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luasitdown

Often I heard listener class

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In general, a Listener is an object that specifically exists because it wants to know when something happens. For instance, you might want to have your bank software send a customer a nasty letter if/when his account balance becomes negative. So you make a listener with the action of "send a nasty letter", and attach it to the account object in such a way that it will be invoked when the account balance becomes negatives. This allows a designer to separate the action taken in a particular condition, from the condition itself.

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Quote:
Original post by Sneftel
In general, a Listener is an object that specifically exists because it wants to know when something happens. For instance, you might want to have your bank software send a customer a nasty letter if/when his account balance becomes negative. So you make a listener with the action of "send a nasty letter", and attach it to the account object in such a way that it will be invoked when the account balance becomes negatives. This allows a designer to separate the action taken in a particular condition, from the condition itself.



Could you give me a simple code to show it?

I think it maybe like this:

if(account balance becomes negatives){send a nasty letter();}

it seem the listener is not used.

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// Interface
interface AccountNegativeListener
{
void onAccountNegative();
}

// A single listener
class SendNastyletterListener extends AccountNegativeListener
{
void onAccountNegative()
{
// send a nasty letter here
}
}

// Source of event
BankAccount
{
AccountNegativeListener negListener;

public withdrawMoney()
{
// some stuff
// ..

// Fire event to listener if appropriate
if (isBalanceNegative())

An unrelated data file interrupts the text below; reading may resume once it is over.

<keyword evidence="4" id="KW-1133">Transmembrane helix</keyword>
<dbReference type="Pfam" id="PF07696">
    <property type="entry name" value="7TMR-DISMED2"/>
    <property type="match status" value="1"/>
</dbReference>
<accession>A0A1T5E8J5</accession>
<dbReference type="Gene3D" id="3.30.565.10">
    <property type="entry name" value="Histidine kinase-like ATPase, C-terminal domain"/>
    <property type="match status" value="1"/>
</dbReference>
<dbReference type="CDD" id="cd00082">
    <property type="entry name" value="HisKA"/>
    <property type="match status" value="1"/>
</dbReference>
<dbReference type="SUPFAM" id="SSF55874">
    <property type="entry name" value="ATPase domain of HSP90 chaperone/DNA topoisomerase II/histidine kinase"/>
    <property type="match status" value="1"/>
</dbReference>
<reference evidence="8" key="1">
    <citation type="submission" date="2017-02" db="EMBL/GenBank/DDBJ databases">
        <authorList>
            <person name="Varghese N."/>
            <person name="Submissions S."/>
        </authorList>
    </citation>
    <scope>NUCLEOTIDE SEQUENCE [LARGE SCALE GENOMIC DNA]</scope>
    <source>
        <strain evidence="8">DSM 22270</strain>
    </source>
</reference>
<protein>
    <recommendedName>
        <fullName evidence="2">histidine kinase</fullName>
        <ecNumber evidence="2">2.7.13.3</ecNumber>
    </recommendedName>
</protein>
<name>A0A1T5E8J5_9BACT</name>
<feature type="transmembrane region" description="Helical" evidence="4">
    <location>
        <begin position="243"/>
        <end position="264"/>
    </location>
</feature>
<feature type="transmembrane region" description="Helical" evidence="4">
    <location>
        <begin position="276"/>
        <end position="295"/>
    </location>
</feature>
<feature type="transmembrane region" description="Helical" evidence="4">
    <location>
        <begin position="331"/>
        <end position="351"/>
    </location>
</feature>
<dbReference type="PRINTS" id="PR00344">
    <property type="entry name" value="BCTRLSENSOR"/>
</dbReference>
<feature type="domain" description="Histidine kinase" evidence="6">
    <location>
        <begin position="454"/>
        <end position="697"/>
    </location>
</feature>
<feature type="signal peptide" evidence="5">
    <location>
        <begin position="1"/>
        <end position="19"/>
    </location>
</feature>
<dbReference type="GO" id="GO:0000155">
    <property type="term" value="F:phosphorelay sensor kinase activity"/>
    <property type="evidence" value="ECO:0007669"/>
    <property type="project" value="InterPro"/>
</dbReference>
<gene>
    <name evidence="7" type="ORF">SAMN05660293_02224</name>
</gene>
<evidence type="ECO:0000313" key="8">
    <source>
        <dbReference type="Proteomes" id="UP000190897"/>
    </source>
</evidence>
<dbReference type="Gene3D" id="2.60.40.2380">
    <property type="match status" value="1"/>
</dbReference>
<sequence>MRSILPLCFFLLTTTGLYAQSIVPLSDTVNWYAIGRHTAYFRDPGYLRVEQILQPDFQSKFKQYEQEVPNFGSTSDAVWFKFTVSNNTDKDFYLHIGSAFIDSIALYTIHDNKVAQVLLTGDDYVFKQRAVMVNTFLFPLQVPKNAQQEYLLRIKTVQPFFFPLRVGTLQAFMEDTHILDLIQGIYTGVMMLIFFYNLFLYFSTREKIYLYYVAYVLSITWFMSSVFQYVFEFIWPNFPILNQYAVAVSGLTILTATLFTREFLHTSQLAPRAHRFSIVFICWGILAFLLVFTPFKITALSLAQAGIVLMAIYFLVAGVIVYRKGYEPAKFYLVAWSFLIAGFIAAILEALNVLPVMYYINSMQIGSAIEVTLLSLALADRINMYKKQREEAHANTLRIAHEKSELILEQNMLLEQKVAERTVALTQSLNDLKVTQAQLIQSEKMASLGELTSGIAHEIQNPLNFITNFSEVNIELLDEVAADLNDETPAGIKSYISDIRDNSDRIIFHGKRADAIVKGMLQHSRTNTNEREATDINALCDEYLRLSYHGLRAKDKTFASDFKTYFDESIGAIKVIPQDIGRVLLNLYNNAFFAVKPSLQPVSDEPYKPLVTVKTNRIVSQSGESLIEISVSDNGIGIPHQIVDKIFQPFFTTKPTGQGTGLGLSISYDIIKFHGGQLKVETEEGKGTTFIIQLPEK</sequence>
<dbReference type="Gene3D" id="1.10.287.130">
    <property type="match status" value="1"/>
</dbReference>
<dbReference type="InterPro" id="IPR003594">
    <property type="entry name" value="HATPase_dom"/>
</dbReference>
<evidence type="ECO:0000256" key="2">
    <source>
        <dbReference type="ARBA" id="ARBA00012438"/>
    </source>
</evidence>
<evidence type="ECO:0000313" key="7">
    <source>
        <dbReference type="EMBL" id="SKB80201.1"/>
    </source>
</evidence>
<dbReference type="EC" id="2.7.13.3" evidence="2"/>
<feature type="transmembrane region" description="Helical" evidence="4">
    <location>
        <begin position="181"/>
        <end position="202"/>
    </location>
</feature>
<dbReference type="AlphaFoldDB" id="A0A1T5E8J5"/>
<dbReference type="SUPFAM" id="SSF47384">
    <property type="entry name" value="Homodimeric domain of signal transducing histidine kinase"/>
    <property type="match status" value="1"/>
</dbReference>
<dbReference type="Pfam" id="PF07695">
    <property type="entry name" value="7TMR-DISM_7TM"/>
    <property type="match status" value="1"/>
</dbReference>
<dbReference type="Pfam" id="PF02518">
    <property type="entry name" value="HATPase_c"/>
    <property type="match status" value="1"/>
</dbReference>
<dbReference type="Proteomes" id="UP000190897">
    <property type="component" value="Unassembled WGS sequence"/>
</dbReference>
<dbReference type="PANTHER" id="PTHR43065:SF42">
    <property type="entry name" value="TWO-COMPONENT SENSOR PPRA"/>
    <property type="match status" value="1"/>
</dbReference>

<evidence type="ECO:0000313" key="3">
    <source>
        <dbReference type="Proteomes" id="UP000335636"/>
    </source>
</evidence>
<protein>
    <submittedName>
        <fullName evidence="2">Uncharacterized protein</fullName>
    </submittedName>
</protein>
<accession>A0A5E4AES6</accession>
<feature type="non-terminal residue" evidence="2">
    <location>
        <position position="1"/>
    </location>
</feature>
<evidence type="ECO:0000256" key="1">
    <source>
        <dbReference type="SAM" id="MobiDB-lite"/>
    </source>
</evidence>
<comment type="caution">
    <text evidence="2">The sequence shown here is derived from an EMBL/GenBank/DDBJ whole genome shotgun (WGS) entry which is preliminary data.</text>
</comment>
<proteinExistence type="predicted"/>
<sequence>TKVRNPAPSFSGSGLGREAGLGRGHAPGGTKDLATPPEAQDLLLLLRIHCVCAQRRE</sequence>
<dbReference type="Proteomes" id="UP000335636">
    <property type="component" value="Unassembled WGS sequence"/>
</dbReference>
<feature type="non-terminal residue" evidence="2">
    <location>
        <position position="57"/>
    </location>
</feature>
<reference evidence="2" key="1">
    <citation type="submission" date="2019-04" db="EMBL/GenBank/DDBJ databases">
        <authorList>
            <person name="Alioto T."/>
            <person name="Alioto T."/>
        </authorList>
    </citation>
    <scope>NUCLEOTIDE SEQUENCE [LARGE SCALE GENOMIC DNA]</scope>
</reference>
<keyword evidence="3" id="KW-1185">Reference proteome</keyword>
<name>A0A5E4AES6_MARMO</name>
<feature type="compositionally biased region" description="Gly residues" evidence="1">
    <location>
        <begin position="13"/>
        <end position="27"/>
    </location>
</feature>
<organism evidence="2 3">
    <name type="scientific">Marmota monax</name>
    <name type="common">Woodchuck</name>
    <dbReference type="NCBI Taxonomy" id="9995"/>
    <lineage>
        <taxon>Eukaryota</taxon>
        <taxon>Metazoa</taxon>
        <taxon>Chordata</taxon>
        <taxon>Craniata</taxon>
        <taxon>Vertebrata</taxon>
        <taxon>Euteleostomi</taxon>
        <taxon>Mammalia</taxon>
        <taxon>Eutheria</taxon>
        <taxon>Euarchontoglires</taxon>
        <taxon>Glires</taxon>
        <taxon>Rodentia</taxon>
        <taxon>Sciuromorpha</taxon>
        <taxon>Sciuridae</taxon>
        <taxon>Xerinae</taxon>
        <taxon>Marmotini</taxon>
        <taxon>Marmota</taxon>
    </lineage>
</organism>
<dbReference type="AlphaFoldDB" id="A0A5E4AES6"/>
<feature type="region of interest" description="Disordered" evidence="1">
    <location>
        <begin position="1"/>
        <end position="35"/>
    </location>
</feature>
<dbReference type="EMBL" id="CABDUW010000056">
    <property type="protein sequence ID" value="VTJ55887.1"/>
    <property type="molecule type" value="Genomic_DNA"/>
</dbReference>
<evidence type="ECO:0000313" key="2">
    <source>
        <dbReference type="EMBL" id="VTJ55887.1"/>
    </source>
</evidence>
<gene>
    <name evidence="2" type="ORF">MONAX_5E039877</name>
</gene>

negListener.onAccountNegative();
}
}


Usually the implementation lets you attach as many listeners as you want, but thats a simple extention once you've got the basics working.

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Alright, let's start with your code there. Here's the problem: that code's probably in the "Account" class. It isn't in the "Customer Relations" class. It's not the appropriate class to be sending out letters. What if the "Customer Relations" class has all the letters, and is the only class that controls the letter printer? Also, suppose different guys are maintaining the two classes. Why would the guy maintaining the Account class have to also maintain the text of the nasty letter?

How about instead, we do this in the Account class:

if(account balance becomes negatives){do whatever we do when account balance becomes negative();}

The obvious problem, there, is that it doesn't tell us WHAT we do when the account balance becomes negatives. Listeners are more like this:

if(account balance becomes negatives){tell whoever cares that the account balance became negative()}

Now, sometime before the account balance has become negative, the Customer Relations object tells the Account, "Hey, I care when the account balance becomes negative!" It does this by registering its listener with the account class. When the balance becomes negative, the Account class invokes that listener.

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Quote:
Original post by Sneftel
Alright, let's start with your code there. Here's the problem: that code's probably in the "Account" class. It isn't in the "Customer Relations" class. It's not the appropriate class to be sending out letters. What if the "Customer Relations" class has all the letters, and is the only class that controls the letter printer? Also, suppose different guys are maintaining the two classes. Why would the guy maintaining the Account class have to also maintain the text of the nasty letter?

How about instead, we do this in the Account class:

if(account balance becomes negatives){do whatever we do when account balance becomes negative();}

The obvious problem, there, is that it doesn't tell us WHAT we do when the account balance becomes negatives. Listeners are more like this:

if(account balance becomes negatives){tell whoever cares that the account balance became negative()}

Now, sometime before the account balance has become negative, the Customer Relations object tells the Account, "Hey, I care when the account balance becomes negative!" It does this by registering its listener with the account class. When the balance becomes negative, the Account class invokes that listener.


thank OrangyTang and Sneftel.
but how to register the Customer Relations class.
the sample OrangyTang give just call it directly.
Or the register is not important. It is important to put process function as a new class "Customer Relations Listener"
and this way,different guys could maintain it seperately .
Right?

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